What is Metabolic Syndrome?
The combination of obesity, abnormal cholesterol levels,
high blood pressure, and an inability to properly control glucose levels is
termed “metabolic syndrome” (also known as “insulin resistance syndrome”, or
What are the consequences of Metabolic Syndrome?
Having metabolic syndrome puts you at high risk of
developing type 2 diabetes and/or cardiovascular disease (heart disease,
stroke, heart attack etc.). It is
important to remember that cardiovascular disease is the number one killer in
the western world, and that the first symptom of cardiovascular disease is
often death! For this reason screening
and early intervention are very important.
Who gets it?
For most people, the root causes are poor diet, lack of
physical activity, and stressful lifestyle.
Currently about 1 in 4 Americans have the syndrome. In older segments of the population the
incidence is approaching 50%.
How is it diagnosed?
Individuals are considered to have metabolic syndrome if
they demonstrate any 3 of the following:
obesity (waist circumference >40” in men, >35” in women)
Triglycerides (a type of cholesterol) >/= 150 mg/dL
HDL-C (“good” cholesterol) < 40 mg/dL in men, < 50 mg/dL in women
blood pressure (>/= 130/85)
fasting glucose (IGT [blood sugar >/= 110 mg/dL and < 126 mg/dL]
What can be done about it?
First of all a diagnosis must be established. Metabolic syndrome is a “silent”
disorder—producing no symptoms until becoming manifest in diabetes or
cardiovascular disease. The disorder
must therefore be screened for. The
table below shows when you should be getting blood tests done to assess your risk.
It is wise to check glucose levels before age forty if
obesity, blood pressure, or cholesterol levels are abnormal (blood pressure
should be checked routinely). An
additional blood test called “CRP” is also appropriate for risk
assessment. This test evaluates the
predisposition of your blood vessels to inflammation. Recent research shows that CRP is a better indicator of heart
disease risk than is cholesterol. I
recommend having this test performed whenever your cholesterol is checked.
The core of treatment for metabolic syndrome should be a
nutritious diet, exercise, and stress reduction. It has been shown again and again that these simple changes can
reverse the metabolic syndrome and drastically reduce the risk of diabetes and
In addition to lifestyle changes supplements may be used
initially to normalize risk factors.
See my write-ups on “How to Control Your Cholesterol Without Drugs”,
“Supplements for High Blood Pressure”, and “Supplements for Glycemic
Control”. Ultimately, if risk factors
can be controlled with lifestyle changes supplements may be discontinued.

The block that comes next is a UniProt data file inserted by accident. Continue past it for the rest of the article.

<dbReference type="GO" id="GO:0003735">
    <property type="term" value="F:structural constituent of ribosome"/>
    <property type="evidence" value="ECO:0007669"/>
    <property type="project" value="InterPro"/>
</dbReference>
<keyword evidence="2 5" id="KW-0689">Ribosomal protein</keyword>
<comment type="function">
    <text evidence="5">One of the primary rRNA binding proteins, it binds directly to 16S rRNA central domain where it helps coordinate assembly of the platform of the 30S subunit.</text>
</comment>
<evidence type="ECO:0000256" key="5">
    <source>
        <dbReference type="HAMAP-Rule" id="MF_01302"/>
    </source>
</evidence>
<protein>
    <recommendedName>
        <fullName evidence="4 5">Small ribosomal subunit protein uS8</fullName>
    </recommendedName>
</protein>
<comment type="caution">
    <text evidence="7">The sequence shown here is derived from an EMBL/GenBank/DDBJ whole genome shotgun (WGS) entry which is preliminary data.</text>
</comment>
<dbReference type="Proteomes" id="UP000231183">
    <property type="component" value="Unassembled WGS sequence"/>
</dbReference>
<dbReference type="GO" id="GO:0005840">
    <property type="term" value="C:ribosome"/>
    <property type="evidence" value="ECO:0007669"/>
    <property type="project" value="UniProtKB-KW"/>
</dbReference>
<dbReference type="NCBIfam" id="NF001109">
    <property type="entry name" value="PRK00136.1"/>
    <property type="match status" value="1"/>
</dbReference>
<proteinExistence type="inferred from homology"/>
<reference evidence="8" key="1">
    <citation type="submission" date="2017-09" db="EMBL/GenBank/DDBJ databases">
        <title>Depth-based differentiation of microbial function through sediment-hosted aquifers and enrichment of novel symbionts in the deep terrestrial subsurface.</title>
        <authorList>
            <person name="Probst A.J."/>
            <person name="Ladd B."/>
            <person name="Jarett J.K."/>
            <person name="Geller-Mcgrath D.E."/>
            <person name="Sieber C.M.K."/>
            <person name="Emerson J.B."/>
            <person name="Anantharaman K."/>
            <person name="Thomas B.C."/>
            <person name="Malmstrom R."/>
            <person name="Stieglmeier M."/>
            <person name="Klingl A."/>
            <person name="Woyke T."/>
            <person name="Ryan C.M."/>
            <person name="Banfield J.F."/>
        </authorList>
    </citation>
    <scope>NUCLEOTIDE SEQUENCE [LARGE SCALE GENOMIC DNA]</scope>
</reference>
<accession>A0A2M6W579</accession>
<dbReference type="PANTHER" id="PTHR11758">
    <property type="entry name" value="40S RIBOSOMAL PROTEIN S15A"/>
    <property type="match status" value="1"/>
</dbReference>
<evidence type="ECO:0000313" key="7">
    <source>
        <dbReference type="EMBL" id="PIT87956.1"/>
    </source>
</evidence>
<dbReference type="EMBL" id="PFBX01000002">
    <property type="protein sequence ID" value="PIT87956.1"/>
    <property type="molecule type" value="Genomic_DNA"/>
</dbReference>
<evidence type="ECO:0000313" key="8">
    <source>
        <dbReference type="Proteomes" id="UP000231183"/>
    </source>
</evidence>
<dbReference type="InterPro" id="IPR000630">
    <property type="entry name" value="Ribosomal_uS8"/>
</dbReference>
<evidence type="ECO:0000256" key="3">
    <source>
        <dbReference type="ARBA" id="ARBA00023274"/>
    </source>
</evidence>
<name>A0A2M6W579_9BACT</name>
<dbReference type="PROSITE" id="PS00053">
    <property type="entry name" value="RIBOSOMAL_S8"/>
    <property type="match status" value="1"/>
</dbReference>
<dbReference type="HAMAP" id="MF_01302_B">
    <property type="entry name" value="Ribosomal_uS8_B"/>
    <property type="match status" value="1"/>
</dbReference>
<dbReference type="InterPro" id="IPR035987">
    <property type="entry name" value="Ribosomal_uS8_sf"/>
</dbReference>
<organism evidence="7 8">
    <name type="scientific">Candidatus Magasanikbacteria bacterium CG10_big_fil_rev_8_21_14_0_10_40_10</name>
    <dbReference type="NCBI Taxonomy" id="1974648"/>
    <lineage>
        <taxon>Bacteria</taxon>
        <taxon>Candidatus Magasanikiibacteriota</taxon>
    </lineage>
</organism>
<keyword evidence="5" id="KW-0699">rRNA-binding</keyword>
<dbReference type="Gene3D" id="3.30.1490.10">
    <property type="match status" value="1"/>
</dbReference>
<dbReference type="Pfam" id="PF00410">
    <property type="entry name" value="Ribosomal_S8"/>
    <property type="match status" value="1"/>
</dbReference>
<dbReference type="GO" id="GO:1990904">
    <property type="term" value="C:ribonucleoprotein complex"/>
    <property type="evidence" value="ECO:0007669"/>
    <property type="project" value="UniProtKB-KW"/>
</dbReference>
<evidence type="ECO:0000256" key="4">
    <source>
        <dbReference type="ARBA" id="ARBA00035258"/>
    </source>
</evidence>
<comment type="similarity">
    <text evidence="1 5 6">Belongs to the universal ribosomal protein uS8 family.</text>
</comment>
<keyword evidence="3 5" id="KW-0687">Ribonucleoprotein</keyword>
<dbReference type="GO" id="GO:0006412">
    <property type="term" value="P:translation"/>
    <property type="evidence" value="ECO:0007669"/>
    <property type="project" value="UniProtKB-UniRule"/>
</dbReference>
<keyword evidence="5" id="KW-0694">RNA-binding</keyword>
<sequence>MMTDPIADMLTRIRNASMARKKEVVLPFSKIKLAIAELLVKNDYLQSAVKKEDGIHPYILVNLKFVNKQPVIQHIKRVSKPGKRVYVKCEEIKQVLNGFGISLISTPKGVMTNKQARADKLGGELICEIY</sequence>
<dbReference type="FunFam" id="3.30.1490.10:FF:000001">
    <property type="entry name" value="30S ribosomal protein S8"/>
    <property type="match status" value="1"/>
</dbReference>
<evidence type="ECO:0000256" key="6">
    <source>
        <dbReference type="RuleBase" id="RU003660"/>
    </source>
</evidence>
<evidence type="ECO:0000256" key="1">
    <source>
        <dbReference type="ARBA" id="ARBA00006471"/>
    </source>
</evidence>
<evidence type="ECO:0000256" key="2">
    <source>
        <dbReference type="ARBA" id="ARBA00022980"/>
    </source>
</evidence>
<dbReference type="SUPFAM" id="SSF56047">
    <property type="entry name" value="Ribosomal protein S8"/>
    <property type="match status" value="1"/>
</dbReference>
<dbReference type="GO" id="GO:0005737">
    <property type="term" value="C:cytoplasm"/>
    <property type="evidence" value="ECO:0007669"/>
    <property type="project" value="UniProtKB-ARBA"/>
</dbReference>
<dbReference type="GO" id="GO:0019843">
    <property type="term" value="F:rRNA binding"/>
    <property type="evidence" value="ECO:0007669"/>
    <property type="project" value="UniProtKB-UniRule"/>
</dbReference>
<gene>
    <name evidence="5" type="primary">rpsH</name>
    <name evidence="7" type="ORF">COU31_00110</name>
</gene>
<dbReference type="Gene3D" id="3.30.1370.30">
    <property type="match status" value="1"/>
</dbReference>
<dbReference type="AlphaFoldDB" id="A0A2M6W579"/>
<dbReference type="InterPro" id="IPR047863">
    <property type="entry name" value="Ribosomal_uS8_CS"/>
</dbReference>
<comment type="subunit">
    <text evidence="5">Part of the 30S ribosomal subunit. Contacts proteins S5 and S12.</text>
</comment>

Here we will focus on diet and exercise.
Dr. Dean Ornish demonstrated that blood pressure and
cholesterol change dramatically with diet and exercise (he actually
demonstrated a reversal of heart disease!).
Goldhamer demonstrated the greatest effect of any study on blood
pressure using dietary changes alone.
Pritikin showed a reversal of diabetes in three quarters of diabetic
patients using diet and exercise.
All of the above authors have used a low-fat, low protein
diet. While this diet works extremely
well as a therapeutic diet for a short period, other, more maintainable diets
work well for metabolic syndrome. Using
“good fats” liberally exerts a positive effect on blood sugar control, blood
pressure, and obesity. Good fats
include omega-3’s from fish, flax seed, whole organic dairy products, and whole
grains. Monounsaturated fats from olive
oil, nuts, and avacado are health promoting.
Saturated fats found in coconut oil and free-range organic meats are
healthful. Use these “good fats” with
plenty of whole grains, fruits, and vegetables.
Conversely, diets high in “bad fats” (commercial meats,
hydrogenated oils, vegetable oils that are not cold pressed or are stored
improperly) and refined carbohydrates like sugar and white flour combined with
a lack of physical activity will make healthy individuals pre-diabetic. Diet has a powerful effect on human
metabolism, and I encourage you to follow these principles.
The following changes are enough in most people:
out refined grains: white flours
(white bread, semolina pasta, baked goods, sourdough bread, refined
cereals, etc). Substitute whole
grains, preferably sprouted (whole wheat flour, oat flour, rye, brown
rice, quinoa, spelt, etc.).
simple sugars: table sugar, other
forms of cane sugar, honey, maple syrup, etc. Substitute whole fruits.